Also nominated are a pair of pleasant dramas set in the postwar era, old-fashioned in mostly the best ways: Steven Spielberg’s Bridge of Spies, starring Tom Hanks as a lawyer who finds himself running around on the wrong side of the emerging Berlin Wall, and the Nick Hornby-scripted Brooklyn, directed by John Crowley and built on a spirited perfomrance from Saoirse Ronan as a young Irish woman who emigrates to New York. And rounding out the field are Lenny Abrahamson’s Room, an effectively high-concept mystery-thriller for its first half that moves into more conventional territory in its second hour, and Ridley Scott’s The Martian, a space rescue movie that appears to be set in a parallel universe where everyone on Earth is a supergenius.

While Best Picture is up for grabs, this feels like a relatively easy predictions year, with strong favorites across the board. Costume Design is a bit tricky, with the double-nominated Sandy Powell (Carol and Cinderella) going up against Fury Road. The two sound categories should be closely contested between Fury Road and The Revenant, and one of the two could upset The Force Awakens in the Visual Effects category. And of course there’s the usual fun with the shorts. Stay tuned for my own Top 10 films of the year after the predictions below.

Best Picture

Following Iñárritu’s DGA win, many prognosticators are picking The Revenant to win Best Picture as well as Director, and it may well do so, if only on the principle that the Academy will always choose the worst of the frontrunners. One possible factor working against it is the Academy’s preferential balloting system for Best Picture. Rather than voting for one film, Academy members are asked to rank the Best Picture winners on their ballots. I’m not going to get in to the details of the tabulation system here, but the upshot is that movies can boost their chances of winning by placing second or third on voters' ballots. The theory is that this might put a comparatively divisive film like The Revenant at a disadvantage compared to Spotlight or The Big Short, which fewer people seemed to dislike. The only other awards group that uses a preferential ballot is the Producers Guild of America, which gave its top prize to . . . The Big Short! In the six years since the Academy went to this balloting system, the PGA winner has matched Best Picture each time.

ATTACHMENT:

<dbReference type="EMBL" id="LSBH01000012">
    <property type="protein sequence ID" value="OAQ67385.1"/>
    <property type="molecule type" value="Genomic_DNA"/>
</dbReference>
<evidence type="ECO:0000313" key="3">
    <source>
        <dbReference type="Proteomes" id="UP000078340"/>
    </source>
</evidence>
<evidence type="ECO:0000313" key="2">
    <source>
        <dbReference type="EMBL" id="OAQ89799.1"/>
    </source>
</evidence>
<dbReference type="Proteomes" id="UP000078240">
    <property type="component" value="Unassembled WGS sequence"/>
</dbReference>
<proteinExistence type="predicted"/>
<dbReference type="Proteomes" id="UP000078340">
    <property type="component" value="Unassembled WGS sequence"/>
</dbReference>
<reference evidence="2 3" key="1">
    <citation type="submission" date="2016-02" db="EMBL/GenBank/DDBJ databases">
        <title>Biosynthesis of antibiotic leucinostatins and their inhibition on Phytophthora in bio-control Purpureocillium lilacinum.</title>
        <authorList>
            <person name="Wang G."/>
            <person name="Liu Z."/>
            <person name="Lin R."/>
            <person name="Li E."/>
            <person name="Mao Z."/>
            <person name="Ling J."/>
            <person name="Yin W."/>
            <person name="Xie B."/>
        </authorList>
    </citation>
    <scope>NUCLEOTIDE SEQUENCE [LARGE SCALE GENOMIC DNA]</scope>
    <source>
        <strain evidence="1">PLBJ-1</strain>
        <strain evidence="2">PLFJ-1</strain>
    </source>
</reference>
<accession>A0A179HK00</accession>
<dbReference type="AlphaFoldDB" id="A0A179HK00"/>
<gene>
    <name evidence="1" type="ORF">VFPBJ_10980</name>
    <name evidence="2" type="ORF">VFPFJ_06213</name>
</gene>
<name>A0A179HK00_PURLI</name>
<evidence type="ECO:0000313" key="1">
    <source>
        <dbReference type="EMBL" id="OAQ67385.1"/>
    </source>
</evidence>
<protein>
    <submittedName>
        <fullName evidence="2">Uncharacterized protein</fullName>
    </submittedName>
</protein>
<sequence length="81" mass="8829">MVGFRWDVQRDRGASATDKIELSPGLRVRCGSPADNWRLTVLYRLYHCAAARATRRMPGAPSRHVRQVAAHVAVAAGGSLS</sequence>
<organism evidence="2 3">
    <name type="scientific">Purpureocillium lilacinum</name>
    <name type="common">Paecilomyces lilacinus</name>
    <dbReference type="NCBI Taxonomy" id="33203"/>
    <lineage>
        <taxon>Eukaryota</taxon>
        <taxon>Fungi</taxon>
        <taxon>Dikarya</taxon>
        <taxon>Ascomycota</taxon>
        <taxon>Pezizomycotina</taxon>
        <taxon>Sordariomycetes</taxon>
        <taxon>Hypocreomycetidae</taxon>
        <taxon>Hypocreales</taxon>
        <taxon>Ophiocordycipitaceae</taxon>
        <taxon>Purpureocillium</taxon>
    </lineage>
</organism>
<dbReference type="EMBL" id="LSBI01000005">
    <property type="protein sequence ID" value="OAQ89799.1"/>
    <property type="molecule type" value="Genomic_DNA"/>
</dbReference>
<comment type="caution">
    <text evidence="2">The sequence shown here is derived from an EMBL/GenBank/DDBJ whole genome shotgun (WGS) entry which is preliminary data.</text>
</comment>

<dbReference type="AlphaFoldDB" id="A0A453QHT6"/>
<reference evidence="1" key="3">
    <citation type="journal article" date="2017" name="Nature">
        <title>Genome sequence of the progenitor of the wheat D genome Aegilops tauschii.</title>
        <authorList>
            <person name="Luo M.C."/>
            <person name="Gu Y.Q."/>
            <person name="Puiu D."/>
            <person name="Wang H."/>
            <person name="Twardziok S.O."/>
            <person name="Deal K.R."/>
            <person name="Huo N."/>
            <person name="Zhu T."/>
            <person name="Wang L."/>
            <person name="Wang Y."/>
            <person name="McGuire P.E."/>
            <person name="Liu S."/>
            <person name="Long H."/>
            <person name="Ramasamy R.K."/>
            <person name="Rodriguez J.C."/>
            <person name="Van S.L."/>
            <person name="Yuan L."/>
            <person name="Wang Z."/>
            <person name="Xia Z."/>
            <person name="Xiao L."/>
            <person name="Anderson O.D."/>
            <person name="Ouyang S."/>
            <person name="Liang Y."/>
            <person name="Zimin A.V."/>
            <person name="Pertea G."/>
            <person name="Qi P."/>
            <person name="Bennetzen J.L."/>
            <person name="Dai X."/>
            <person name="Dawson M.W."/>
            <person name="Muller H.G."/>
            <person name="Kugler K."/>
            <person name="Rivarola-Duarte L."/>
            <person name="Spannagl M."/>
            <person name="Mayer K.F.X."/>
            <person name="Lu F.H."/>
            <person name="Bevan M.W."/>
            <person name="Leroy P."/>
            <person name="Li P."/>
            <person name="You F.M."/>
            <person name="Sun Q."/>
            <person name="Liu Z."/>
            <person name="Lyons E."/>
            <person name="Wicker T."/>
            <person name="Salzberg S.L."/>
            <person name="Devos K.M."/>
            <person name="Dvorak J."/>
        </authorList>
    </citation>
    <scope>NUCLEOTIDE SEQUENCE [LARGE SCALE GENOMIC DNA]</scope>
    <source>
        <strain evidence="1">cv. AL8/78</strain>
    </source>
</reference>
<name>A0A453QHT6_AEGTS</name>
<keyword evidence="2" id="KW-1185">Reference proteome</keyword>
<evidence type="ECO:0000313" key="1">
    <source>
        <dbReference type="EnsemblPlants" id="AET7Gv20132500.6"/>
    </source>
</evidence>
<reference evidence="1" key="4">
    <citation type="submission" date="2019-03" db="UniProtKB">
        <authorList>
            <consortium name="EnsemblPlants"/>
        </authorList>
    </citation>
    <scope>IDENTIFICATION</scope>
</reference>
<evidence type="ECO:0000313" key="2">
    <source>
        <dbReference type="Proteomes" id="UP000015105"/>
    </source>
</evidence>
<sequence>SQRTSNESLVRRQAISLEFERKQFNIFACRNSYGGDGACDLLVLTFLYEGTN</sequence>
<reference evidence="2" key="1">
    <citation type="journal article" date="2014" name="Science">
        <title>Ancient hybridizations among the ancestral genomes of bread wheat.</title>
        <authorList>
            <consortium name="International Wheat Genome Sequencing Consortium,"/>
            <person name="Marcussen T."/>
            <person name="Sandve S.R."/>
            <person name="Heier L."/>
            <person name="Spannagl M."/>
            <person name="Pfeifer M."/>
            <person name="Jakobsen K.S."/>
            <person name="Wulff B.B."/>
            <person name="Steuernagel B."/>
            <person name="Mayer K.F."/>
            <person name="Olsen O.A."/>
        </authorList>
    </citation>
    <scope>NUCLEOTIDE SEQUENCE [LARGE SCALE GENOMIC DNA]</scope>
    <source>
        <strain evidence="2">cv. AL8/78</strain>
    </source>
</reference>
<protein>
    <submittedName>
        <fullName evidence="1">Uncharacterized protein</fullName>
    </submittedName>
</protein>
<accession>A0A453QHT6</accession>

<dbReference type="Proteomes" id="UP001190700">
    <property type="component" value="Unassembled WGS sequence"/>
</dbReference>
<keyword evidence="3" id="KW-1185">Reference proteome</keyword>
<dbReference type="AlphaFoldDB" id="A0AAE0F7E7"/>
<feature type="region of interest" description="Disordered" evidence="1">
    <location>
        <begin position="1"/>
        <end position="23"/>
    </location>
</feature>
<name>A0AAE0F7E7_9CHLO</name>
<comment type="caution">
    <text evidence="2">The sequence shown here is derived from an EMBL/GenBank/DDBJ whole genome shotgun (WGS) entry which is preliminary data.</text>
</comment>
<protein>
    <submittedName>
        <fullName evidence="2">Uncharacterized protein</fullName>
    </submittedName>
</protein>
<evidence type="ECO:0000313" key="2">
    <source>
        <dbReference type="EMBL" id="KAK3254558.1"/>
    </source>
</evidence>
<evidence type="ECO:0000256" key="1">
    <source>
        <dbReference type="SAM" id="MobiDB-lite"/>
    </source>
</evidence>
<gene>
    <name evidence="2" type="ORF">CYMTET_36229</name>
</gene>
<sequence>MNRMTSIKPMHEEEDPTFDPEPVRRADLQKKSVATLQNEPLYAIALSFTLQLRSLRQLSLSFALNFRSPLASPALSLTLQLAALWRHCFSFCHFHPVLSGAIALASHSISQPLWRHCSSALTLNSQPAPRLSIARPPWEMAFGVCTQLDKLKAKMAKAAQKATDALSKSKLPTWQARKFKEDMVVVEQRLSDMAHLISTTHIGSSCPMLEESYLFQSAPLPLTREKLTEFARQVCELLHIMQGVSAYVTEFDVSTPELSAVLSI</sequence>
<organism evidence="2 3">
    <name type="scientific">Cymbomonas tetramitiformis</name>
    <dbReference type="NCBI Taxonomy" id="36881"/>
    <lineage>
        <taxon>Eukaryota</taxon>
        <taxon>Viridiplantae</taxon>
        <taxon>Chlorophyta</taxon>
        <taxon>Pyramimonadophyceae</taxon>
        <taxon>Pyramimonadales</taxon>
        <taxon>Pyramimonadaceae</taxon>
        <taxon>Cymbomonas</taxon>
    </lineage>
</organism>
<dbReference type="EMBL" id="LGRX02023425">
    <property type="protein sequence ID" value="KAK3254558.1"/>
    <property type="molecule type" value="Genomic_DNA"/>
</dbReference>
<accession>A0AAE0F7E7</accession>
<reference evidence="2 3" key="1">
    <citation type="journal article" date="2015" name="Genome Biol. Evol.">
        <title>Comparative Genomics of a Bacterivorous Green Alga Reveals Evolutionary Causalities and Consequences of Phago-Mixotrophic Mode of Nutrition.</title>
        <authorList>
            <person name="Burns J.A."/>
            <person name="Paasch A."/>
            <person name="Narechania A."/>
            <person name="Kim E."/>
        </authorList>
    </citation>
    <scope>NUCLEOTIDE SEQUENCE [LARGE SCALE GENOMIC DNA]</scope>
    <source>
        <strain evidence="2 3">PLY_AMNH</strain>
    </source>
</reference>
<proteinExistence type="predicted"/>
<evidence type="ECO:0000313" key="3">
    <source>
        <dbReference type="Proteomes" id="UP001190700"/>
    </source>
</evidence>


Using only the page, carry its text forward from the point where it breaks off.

Will win: The Big Short
Should win: The Big Short

Best Director

John Ford and Joseph Mankiewicz are the only directors to win consecutive Best Director Oscars, with Ford winning the second and third of his record four statuettes for The Grapes of Wrath and How Green Was My Valley (1940-41) and Mankiewicz winning for A Letter to Three Wives and All About Eve (1949-50). Making Iñárritu the third member of this group seems about as apt as putting Donald Trump on Mount Rushmore, but clearly we live in strange times. A win for McKay or Spotlight's Tom McCarthy here virtually guarantees his film will win Best Picture as well.

W: Alejandro González Iñárritu, The Revenant
S: Adam McKay, The Big Short

Best Actress

This is a stronger group of nominees than usual and better than the Best Actor field. I’d give the edge to Cate Blanchett’s poised, withholding performance as a bourgeois lesbian housewife in 1950s New York who runs away with a younger woman (Rooney Mara) in Todd Haynes’s deeply moving Carol. The film somehow got six nominations without scoring nods for either Best Picture or its director. It would have been nice to see the Academy finally recognize Haynes, who’s been one of the most interesting American filmmakers of the past 25 years. Carol would have been a better choice in both categories than, say, Room, for which Brie Larson will almost certainly win here for her taut portrayal of an embattled mother.

W: Brie Larson, Room
S: Cate Blanchett, Carol

Best Actor

DiCaprio will win his first Oscar at age 41 for playing a paper-thin character in an absurd movie. The role seems perversely designed to eliminate every attribute that makes DiCaprio interesting as a screen actor, but he did eat raw bison liver and fight a bear and stuff, so there's that to consider too. DiCaprio should have won two years ago for The Wolf of Wall Street. But that’s how the Oscars have always been. Actors usually win for the wrong movie.

W: Leonardo DiCaprio, The Revenant
S: Matt Damon, The Martian

Best Supporting Actor

This will most likely go to Sylvester Stallone for Creed, which I regrettably have not yet seen. Stallone is the shakiest of the four acting favorites for a couple reasons: 1) He was not nominated at the Screen Actors Guild Award, which then went to Idris Elba for Beasts of No Nation (who was not nominated for the Oscar), and 2) As the only nominee from Creed, it’s unclear whether the #OscarsSoWhite controversy helps or hurts him. If there’s an upset, I suspect it will come from Mark Rylance for his quiet portrayal of a Soviet agent in Bridge of Spies, although any of the five nominees could win here. I would like to have seen Schreiber nominated instead of Mark Ruffalo for Spotlight, and Steve Carell for The Big Short instead of Tom Hardy or possibly Stallone.

W: Sylvester Stallone, Creed
S: Christian Bale, The Big Short

Best Supporting Actress